- potential for critters

    - probably the "right" way
    - totally critter proof

    - more work, time, and money
    - can't use materials I already have

    Are there any issues using the fiberglass faced polyiso in the roof and floor in these applications?


    1. Expert Member
      DCcontrarian | | #9

      You never regret doing it the right way.

      1. jeuteneier | | #10

        For sure. But that doesn't mean other ways aren't reasonable.

  8. jeuteneier | | #11

    Here is what I ended up with and hoping my floor insulation plan is sound. The question I'm going to ask is if it's safe to insulate the floor from the top down.

    I chose to raise the floor but redid the grade coming off the garage to slope away and toward a mini french drain channel. I also added several inches of gravel (see drawing).

    Floor assembly
    - 3/4 T&G Ply
    - 2x6@16"
    - R15 Rockwool
    - XPS or Fiberglass faced Polyiso (have reclaimed of both) foamed in with Great Stuff Pro Gaps & Cracks
    - 1" R-Tech EPS under joists
    - 1/2" PT Ply

    Finished floor is 2" above several inches of gravel for the bumpout and 8" over an unvented garage slab which will have a plastic vapor barrier.

    Assembly is based on Martin Holladay's article How to Insulate a Wood Floor Assembly ( where he said the top spray foam is optional.

    I know there was some disagreement about this approach related to moisture. I'm not looking to resurrect that discussion per se but I scoured the internet and couldn't find info about bumpouts close to the ground. This is the closest I came:


  9. Expert Member
    MALCOLM TAYLOR | | #12


    Leaving aside whether this is a good idea or not...

    - Have you figured out how you will install and seal those bottom layers with no access from the underside?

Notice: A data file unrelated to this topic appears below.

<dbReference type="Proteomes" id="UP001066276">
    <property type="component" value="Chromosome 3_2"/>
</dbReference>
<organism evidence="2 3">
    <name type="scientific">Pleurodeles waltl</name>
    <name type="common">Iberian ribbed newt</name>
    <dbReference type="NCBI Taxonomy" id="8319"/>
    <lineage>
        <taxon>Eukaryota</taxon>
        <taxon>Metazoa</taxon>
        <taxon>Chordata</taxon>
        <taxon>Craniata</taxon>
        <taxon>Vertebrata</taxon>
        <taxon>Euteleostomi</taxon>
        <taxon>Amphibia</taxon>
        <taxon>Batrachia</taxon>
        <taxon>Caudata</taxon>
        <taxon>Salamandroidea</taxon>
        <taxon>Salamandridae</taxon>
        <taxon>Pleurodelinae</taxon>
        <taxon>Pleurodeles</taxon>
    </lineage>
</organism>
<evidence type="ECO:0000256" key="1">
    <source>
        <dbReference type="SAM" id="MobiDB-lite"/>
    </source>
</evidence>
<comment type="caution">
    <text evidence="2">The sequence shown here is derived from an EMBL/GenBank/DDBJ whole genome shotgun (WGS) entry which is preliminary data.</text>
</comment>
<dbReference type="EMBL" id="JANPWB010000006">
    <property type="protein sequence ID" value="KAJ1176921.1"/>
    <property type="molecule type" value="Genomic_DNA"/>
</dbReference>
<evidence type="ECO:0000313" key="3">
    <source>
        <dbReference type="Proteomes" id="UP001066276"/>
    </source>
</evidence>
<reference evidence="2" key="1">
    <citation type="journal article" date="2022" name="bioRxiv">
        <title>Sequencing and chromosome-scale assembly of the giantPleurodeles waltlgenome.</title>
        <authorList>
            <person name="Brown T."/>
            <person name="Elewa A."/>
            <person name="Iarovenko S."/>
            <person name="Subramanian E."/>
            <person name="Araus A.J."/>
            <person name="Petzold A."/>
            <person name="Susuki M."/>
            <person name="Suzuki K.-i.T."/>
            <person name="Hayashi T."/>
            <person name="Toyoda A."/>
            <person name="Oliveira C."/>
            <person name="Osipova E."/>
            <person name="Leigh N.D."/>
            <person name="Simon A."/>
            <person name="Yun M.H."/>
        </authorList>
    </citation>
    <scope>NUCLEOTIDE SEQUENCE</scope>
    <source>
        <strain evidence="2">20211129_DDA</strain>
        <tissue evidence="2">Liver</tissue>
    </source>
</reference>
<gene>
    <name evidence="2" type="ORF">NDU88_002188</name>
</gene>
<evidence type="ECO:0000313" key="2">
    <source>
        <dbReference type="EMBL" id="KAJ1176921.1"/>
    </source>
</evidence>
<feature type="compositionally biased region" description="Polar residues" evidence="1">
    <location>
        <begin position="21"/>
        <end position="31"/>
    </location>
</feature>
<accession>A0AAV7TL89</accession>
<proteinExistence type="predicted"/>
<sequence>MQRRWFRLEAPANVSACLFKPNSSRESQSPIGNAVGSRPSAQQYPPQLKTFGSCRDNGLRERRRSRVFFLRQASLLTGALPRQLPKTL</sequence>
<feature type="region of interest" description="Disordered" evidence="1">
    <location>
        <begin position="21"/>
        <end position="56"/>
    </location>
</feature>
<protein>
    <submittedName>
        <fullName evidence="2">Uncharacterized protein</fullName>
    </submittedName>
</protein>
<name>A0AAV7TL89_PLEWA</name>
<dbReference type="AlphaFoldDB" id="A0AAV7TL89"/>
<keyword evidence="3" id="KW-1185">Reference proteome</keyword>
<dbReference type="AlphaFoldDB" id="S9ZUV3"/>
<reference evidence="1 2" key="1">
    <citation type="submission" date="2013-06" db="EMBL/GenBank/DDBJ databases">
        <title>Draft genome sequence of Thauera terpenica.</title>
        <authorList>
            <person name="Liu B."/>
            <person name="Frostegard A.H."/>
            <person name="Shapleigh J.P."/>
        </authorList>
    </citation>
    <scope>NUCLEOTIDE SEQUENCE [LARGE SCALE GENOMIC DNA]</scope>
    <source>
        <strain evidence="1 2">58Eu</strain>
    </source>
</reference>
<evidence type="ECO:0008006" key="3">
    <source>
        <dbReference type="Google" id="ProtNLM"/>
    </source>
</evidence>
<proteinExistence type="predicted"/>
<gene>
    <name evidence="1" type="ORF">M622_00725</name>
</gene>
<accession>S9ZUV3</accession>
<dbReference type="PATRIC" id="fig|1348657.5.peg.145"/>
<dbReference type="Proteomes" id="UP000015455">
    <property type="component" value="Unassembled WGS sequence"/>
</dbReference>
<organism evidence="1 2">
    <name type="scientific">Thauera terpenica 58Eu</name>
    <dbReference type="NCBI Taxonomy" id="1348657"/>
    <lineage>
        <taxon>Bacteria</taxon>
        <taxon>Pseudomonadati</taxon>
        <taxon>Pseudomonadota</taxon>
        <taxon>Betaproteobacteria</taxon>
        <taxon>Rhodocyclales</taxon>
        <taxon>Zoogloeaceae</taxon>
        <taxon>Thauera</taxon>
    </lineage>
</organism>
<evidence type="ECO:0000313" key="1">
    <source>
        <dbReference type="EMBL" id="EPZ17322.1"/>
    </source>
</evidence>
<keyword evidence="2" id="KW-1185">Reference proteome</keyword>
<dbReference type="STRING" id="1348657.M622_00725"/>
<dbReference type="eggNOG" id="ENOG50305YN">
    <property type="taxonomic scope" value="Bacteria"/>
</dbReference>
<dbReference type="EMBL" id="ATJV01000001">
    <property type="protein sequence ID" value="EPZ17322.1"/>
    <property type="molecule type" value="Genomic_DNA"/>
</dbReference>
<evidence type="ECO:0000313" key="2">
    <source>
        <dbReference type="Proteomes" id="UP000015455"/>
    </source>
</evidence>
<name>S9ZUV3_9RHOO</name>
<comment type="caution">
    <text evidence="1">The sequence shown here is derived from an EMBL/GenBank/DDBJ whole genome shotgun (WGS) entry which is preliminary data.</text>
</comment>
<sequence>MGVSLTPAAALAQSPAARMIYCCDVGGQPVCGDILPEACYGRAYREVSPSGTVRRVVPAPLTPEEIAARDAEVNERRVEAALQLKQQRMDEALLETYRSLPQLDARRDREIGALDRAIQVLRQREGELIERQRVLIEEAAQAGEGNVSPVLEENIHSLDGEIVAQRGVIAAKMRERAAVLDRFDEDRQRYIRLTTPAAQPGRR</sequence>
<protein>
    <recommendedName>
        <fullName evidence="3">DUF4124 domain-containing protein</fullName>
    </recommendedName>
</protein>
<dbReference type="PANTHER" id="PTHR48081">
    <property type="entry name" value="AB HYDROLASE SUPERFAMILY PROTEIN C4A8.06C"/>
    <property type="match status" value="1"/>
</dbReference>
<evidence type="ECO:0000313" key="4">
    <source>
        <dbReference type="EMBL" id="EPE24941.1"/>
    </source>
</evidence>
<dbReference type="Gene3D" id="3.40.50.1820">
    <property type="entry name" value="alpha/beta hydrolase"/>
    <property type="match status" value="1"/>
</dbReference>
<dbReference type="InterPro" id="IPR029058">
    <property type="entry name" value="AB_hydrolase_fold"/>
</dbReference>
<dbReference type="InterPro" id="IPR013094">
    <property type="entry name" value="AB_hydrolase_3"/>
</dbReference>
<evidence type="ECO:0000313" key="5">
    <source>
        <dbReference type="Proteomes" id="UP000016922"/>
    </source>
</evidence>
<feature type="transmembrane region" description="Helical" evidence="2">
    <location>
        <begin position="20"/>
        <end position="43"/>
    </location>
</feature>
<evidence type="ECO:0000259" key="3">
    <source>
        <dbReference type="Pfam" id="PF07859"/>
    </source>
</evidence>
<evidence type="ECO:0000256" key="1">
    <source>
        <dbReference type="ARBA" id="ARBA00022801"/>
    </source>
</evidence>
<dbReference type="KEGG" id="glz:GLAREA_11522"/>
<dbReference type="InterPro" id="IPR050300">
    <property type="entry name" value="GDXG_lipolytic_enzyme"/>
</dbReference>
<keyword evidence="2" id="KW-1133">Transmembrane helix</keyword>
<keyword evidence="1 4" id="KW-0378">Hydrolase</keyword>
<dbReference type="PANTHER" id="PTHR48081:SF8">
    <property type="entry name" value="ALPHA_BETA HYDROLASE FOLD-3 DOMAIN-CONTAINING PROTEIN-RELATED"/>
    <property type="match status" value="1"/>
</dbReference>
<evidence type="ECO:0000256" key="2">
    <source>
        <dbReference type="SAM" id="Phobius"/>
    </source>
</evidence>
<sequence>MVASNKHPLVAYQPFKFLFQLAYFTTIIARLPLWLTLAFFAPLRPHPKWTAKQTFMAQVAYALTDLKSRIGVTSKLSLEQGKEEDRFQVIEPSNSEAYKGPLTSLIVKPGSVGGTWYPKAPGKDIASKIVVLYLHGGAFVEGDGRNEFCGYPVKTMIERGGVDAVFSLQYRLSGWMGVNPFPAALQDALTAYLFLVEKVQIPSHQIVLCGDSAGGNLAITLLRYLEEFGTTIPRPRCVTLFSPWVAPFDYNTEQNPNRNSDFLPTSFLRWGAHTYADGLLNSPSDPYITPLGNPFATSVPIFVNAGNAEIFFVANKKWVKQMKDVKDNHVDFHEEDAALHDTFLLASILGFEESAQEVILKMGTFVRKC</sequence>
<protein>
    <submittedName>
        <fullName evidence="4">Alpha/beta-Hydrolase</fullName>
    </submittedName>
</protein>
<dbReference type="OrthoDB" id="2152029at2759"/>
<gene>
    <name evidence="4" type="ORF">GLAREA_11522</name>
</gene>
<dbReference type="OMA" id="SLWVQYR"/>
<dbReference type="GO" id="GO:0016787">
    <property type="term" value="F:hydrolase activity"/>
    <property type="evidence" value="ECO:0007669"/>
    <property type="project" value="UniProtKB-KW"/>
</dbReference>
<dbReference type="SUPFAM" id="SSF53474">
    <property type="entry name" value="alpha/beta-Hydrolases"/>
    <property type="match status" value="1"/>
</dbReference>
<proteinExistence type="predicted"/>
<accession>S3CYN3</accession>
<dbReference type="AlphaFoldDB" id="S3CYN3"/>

- Do the new floor joists bear on that single 2"x4" and pier-blocks?
    - What's your frost depth?
    - Do you have code enforcement where you are building?

  10. jeuteneier | | #13

    1. Yes. It's tricky and I'd never do this on a larger job but since the floor is only 7' x 10' I'm going to frame it up and put the EPS and ply on the bumpout side then set the floor in. For the slab side the EPS will already have been marked out and set on blocks and I'll glue it in.

    2. Sort of. The bumpout is only 30" so only that much bears on the 2x4 and blocks. The rest is on the existing stem wall of the garage (see pic).

    3. I think roughly 18" and I'm above that which isn't ideal.

    4. This is not a permitted project. Just a homeowner DIY 30" bumpout.

    1. Expert Member
      MALCOLM TAYLOR | | #14


      As you say, it's small and just a garage. Seeing you are that far along, I'd complete it as you are suggesting.

  11. jeuteneier | | #15

    Thanks. So no concerns about making the air seal at the bottom of the joists vs the top?

    1. Expert Member
      MALCOLM TAYLOR | | #16


      No. Of course a secondary air-barrier is always a good thing, but if there is only one, I don't see any disadvantage to it being on the bottom.

      1. jeuteneier | | #17

        thanks. really appreciate the help.

  12. jeuteneier | | #18

    Here is how the floor ended up. Was a lot of slow careful work but worth it in the end.

    Bumpout has 1" EPS and 1/2" treated ply under joists continuously (except where the floor rested on supports) and over slab has 1" EPS and 1/2" treated ply in 4" strips to provide thermal break and support for the first cavity layer of polyiso.

    It was fun to think through a solution that allowed insulation under the floor without being able to access once down.

    The first joist bay I left a gap to foam in the polyiso but after that realized I was burning through spray foam and I just used a table saw and made precision cuts for a snug fit. My methodical framing payed off as each piece was a tight fit excepts the ends which I left gapped for ease of installation and spray foam.

  13. Expert Member
    MALCOLM TAYLOR | | #19


    Nice job!